The plan is to be commended for its flexibility. States can use a variety of strategies to meet state-specific goals, and states can also choose to work with neighboring states to create regional plans, if that makes sense to them. The proposal is the result of over a year of direct engagement with stakeholders, and in many ways it’s just the next logical step along a path the states started long ago.

Forty-seven states already have demand-side energy efficiency programs. Almost 4 out of every 5 states utilize renewable energy portfolio standards or goals. This proposal builds on the tested, proven successes already achieved by many states. The proposal will save far more in health benefits than its estimated cost. The cost of doing nothing was calculated by the White House Council of Economic Advisers to be 19 times more per year. 19 times more. We cannot afford to wait any longer.

What other changes might we see by 2030, beyond much cleaner air and a more stable climate? More creative hydropower projects, like the several that already exist on legacy dams and reservoirs in the region (and the many more being considered). Solar panels on the top of every municipal water tower, county court house, and public works garage. More energy-efficient light bulbs being sold for $1 in thrift stores, like a local electric utility did here recently. More companies using electric power at night to reduce spikes in demand (and to save their company lots of money). Geothermal power projects like in the South Side Library, a 105-year old building that added the technology during a renovation. Vertical axis wind power turbines like the one at Phipps Conservatory, just a few miles from here, or on farms, or in small towns, delivering power to themselves and their neighbors. I see flexibility, efficiency, resiliency, and jobs. Homes, neighborhoods, towns, and cities that are smarter and stronger.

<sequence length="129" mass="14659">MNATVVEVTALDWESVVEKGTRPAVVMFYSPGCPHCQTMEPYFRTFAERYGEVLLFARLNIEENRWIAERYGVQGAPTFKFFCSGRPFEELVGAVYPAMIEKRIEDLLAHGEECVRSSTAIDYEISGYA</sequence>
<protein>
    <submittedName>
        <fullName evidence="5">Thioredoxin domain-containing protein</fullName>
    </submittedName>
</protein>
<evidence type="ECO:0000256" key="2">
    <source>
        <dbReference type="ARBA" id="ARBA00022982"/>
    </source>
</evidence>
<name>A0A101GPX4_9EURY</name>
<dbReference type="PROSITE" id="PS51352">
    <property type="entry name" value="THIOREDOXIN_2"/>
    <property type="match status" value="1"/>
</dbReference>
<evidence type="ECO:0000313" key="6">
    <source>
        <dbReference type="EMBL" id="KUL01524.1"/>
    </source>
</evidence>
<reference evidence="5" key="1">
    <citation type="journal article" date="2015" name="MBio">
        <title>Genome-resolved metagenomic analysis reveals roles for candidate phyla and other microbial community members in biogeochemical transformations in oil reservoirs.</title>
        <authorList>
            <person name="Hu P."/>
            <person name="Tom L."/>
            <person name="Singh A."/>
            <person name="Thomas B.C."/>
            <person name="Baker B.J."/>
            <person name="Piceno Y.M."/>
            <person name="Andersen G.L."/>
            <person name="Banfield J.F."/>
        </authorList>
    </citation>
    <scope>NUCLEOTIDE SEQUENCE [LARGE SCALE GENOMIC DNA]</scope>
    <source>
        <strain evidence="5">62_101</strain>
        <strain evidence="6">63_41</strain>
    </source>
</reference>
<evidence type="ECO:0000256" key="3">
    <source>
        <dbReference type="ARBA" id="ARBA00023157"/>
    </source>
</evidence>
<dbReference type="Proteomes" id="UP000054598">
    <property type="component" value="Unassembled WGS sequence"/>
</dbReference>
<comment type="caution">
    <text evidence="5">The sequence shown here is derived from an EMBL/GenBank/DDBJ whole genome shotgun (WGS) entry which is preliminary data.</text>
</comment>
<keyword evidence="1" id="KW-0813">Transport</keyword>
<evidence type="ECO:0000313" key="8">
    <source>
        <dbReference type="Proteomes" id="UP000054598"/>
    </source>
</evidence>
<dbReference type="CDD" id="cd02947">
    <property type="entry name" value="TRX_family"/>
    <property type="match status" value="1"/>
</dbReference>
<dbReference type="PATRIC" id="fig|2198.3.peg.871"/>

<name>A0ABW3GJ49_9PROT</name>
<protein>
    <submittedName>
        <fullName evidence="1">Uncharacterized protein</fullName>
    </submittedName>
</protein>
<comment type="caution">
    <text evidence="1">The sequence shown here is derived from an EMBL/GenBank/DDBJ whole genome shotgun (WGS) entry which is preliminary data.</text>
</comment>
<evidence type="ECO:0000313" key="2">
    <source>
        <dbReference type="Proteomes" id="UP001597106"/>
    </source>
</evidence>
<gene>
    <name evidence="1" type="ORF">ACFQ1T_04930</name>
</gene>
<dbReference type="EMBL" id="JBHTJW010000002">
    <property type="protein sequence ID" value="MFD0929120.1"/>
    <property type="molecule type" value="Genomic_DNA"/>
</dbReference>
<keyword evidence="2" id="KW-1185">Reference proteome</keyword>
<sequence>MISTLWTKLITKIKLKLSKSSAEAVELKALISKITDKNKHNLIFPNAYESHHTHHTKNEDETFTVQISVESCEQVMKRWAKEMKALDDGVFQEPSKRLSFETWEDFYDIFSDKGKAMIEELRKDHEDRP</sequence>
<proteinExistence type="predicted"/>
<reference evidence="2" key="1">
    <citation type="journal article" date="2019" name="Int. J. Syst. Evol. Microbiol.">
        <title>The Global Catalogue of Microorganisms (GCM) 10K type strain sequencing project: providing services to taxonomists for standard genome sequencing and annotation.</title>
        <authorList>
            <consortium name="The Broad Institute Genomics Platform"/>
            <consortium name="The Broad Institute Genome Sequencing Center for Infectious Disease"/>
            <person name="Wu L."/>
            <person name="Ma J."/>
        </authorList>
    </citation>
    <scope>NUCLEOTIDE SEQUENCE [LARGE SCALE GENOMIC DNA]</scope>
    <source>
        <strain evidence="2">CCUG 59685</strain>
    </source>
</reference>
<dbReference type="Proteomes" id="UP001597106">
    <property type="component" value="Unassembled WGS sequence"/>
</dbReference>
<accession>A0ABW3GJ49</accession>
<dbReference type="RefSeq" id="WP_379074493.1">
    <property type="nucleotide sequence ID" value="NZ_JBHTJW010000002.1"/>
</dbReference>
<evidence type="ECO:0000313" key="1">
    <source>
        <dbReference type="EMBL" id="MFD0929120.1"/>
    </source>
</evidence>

Thanks to the Green Building Alliance’s leadership, Pittsburgh is home to one of the nation’s few 2030 Districts. 2030 Districts are voluntary, collaborative efforts where building owners in urban cores agree to slash energy and water use and transportation emissions. We will see states create incentives for more 2030 Districts like Pittsburgh’s. Finally, we will see lots and lots of jobs. Pittsburgh has reinvented itself before and is now poised to take advantage of how this proposal will spur innovation in multiple sectors—from producing cleaner energy, to transmitting it, to using it more efficiently. New techniques and technologies will be needed, ensuring that our nation will be on the leading edge of this advance.

Long-term, this proposal will lessen the negative effects of climate change. Short-term, it will spur growth and innovation, secure our position as a leader in future technologies, and save lives.

Thank you for the opportunity to comment.

Jamin Bogi Policy and Outreach Coordinator Group Against Smog and Pollution 5135 Penn Avenue Pittsburgh, PA 15224